THE BLOG

Celebrating Refugees' Gifts

20/05/2014 16:51 BST | Updated 20/07/2014 10:59 BST

Segen is a confident, promising student and a champion figure skater. One day, she hopes to represent Team GB on the ice at the Winter Olympics.

Segen came to the UK from Eritrea when she was two years old. She'd never seen snow or ice before arriving here, but she demonstrated a natural aptitude for skating when she discovered it in later years. She tells us that she spent much of her first time at the ice rink on her bum, constantly falling over, but she didn't give up.

Segen is a refugee, but doesn't think of herself as one. She's grown up here, has an English accent, and she guesses most of her classmates would be surprised to hear that her family were forced to leave flee their home.

Segen is currently one of the stars of a striking new photo exhibition the Refugee Council is holding at the prestigious St Martin-in-the-fields, London, to celebrate Refugee Week. She is a prime example of the rich contributions refugees can make to British life, given the chance.

The exhibition, The Refugee's Gift, opens on 27 May and will run during Refugee Week which takes place between 16-22 June 2014.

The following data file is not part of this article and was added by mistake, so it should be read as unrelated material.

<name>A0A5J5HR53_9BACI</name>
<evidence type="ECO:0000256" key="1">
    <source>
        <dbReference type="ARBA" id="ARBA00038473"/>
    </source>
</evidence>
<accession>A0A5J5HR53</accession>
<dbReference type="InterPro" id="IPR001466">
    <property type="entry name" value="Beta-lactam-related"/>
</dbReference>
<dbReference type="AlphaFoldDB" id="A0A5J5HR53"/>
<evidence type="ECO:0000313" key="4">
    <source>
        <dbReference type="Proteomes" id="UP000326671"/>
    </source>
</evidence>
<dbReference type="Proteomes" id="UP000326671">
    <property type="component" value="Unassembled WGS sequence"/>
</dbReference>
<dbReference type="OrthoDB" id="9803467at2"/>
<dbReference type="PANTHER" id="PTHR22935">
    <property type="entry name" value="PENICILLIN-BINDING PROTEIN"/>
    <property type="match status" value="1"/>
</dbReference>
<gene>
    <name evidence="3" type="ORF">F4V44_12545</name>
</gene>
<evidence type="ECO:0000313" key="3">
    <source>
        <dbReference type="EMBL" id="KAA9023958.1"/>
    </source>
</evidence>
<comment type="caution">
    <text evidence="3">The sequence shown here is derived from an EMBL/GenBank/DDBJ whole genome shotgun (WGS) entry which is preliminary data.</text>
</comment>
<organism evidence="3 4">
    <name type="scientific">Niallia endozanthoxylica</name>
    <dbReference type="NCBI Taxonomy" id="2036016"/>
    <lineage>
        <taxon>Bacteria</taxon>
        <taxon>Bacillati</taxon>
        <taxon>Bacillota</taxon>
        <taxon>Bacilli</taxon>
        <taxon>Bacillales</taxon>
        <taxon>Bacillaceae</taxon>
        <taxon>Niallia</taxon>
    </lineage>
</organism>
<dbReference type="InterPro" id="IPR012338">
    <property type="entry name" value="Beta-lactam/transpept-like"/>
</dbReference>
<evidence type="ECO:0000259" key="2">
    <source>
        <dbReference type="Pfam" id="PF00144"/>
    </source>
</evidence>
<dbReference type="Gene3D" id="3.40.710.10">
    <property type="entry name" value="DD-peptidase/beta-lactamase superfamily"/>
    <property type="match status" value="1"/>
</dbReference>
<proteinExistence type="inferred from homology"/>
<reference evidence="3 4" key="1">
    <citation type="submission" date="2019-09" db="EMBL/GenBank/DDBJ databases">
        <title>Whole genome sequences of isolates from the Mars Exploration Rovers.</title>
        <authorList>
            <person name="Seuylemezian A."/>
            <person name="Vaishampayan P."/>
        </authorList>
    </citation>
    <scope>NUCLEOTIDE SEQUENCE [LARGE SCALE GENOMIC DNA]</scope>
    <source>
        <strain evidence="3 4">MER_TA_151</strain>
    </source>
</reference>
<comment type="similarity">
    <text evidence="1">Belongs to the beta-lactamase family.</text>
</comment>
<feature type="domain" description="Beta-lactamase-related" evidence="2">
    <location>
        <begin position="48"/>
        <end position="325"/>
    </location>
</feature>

It features 40 photographs taken by our longstanding supporter Bill Knight, which highlight the contribution refugees have made to life in the United Kingdom. It features a variety of people, including those who have arrived recently from conflicts in Syria, Eritrea, or Somalia, or sought safety decades ago from Hitler's Germany.

Other subjects of the exhibition include the award winning journalist Yasmin Alibhai-Brown, who came to the UK from Uganda in 1972, Paul Sathianesan, the first refugee Mayor of a London borough and Bob Hepple, who was a banned person in his native South Africa for 27 years after he acted as Nelson Mandela's legal adviser in his trial for incitement in 1962.

All the people photographed for this exhibition have benefited from Britain's long and proud tradition of providing protection to refugees. Most arrived with few material possessions, and many were traumatised by their experience of forced exile, but all were given the chance to build new and fulfilling lives.

As their stories demonstrate so compellingly, refugees contribute hugely to the lives of everyone in the UK, by enriching our culture, our commerce and our communities, and by showing us that compassion is a hallmark of a strong and open society.

In Segen's words: "Just because people are refugees doesn't mean they don't deserve a chance to make something of themselves, or that they won't amount to anything. Refugees are really just the same as everyone else, except they've had to leave their country. It's important we welcome them to the UK."

I couldn't have put it better. Our duty is to provide safety to refugees. Our responsibility is to enable them to flourish.